Performance Analysis of a Wet-Retention Pond in a Small Agricultural Catchment
Chrétien, F., Gagnon, P., Thériault, G., Guillou, M. (2016). Performance Analysis of a Wet-Retention Pond in a Small Agricultural Catchment. Journal of Environmental Engineering, [online] 142(4), http://dx.doi.org/10.1061/(ASCE)EE.1943-7870.0001081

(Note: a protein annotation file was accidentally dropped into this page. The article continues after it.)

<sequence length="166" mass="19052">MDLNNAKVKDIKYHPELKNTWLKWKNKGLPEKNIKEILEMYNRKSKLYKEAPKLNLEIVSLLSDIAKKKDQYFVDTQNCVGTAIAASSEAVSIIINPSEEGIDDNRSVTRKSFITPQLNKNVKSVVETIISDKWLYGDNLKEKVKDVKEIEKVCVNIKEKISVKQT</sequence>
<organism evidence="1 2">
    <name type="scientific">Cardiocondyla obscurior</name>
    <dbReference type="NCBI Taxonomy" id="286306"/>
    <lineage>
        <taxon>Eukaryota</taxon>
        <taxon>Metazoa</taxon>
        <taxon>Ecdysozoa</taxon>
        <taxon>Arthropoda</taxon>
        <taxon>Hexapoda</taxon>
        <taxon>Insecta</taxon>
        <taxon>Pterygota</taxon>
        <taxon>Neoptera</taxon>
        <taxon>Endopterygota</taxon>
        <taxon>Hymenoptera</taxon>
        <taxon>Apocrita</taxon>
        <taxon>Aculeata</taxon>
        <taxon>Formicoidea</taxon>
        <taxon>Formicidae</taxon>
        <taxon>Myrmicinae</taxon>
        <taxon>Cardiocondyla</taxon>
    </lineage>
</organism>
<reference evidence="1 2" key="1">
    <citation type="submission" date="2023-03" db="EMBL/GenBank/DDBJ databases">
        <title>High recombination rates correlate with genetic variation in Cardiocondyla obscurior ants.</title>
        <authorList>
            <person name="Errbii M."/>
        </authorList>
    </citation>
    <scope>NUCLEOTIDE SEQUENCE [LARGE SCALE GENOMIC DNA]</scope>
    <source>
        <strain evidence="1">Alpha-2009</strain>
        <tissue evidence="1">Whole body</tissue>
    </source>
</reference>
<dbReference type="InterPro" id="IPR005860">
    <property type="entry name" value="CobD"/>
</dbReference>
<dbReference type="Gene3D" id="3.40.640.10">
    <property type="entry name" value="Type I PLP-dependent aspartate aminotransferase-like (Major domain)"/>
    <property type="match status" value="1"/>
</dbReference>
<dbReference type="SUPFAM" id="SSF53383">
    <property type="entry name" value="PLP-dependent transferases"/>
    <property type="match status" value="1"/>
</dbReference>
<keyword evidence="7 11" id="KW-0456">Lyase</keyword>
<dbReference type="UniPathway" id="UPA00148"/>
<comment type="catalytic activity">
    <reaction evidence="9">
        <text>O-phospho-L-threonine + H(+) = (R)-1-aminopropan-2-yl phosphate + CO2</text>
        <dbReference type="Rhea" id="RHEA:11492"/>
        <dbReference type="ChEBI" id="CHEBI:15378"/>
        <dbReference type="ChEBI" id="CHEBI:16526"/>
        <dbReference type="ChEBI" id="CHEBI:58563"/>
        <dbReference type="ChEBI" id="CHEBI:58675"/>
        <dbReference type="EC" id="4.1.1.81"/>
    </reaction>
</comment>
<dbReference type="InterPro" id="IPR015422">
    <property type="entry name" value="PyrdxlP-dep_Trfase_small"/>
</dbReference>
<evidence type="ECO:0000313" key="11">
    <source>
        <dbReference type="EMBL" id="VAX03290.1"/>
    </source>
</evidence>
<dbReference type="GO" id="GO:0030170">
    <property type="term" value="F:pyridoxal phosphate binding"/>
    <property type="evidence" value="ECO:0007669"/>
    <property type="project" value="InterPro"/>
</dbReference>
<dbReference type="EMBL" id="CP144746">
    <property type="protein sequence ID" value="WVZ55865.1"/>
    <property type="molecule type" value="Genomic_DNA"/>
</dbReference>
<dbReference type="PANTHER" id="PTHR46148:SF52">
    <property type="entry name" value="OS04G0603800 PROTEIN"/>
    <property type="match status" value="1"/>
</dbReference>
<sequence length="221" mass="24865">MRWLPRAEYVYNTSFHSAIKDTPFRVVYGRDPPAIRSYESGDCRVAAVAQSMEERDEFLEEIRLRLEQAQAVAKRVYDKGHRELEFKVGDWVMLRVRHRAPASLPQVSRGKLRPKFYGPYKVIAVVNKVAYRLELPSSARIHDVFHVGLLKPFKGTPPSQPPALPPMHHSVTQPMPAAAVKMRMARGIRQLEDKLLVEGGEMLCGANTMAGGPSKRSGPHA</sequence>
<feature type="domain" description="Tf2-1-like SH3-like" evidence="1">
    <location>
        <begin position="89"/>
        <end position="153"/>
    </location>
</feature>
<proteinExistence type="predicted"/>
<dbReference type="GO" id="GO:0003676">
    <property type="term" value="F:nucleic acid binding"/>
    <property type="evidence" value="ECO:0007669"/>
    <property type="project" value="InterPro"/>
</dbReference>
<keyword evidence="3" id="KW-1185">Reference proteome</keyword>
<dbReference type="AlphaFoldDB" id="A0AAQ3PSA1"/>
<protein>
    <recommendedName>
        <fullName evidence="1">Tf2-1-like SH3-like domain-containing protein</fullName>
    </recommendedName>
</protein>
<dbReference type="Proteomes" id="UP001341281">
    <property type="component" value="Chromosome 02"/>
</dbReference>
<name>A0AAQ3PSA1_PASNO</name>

Urban wet-retention pond performance has been extensively studied for many water contaminants. However, very few studies have focused on wet-retention pond efficiency under agricultural production systems. This study presents the results drawn from a 5-year data set collected on a retention pond constructed in Saint-Samuel (Canada) at the outlet of a 23.1-hectare watershed under cash crop production. A total of 62 runoff events were analyzed for hydrological performance, 20 events for total suspended solids (TSS), 11 events for total nitrogen (TN), and 14 events for total phosphorus (TP). Peak flows were reduced by 38% on average and the retention pond reduced the frequency and duration of exceedance of the erosion threshold. Drawdown times for 50, 75, 90, and 100% of the runoff volume were 7, 18, 28, and 42 h, respectively. The mean detention time was 3.2 h compared to the watershed lag time of 3.4 h. Mean removal efficiency ratios based on event-mean concentrations (EMC) and event-total loads (ETL) were similar to those reported for urban areas, with values of 50-56%, 42-52%, and 48-59% for TSS, TN, and TP, respectively. Effluent water quality analyses have shown that environmental criteria were often exceeded and threshold concentrations below which treatment is unlikely to occur were similar to irreducible concentrations reported for urban areas with estimated values of 30, 1, and 0.2 mg/L for TSS, TN, and TP, respectively. The primary treatment mechanism of the retention pond is most likely the sedimentation of sand and silt particles and particulate nutrients.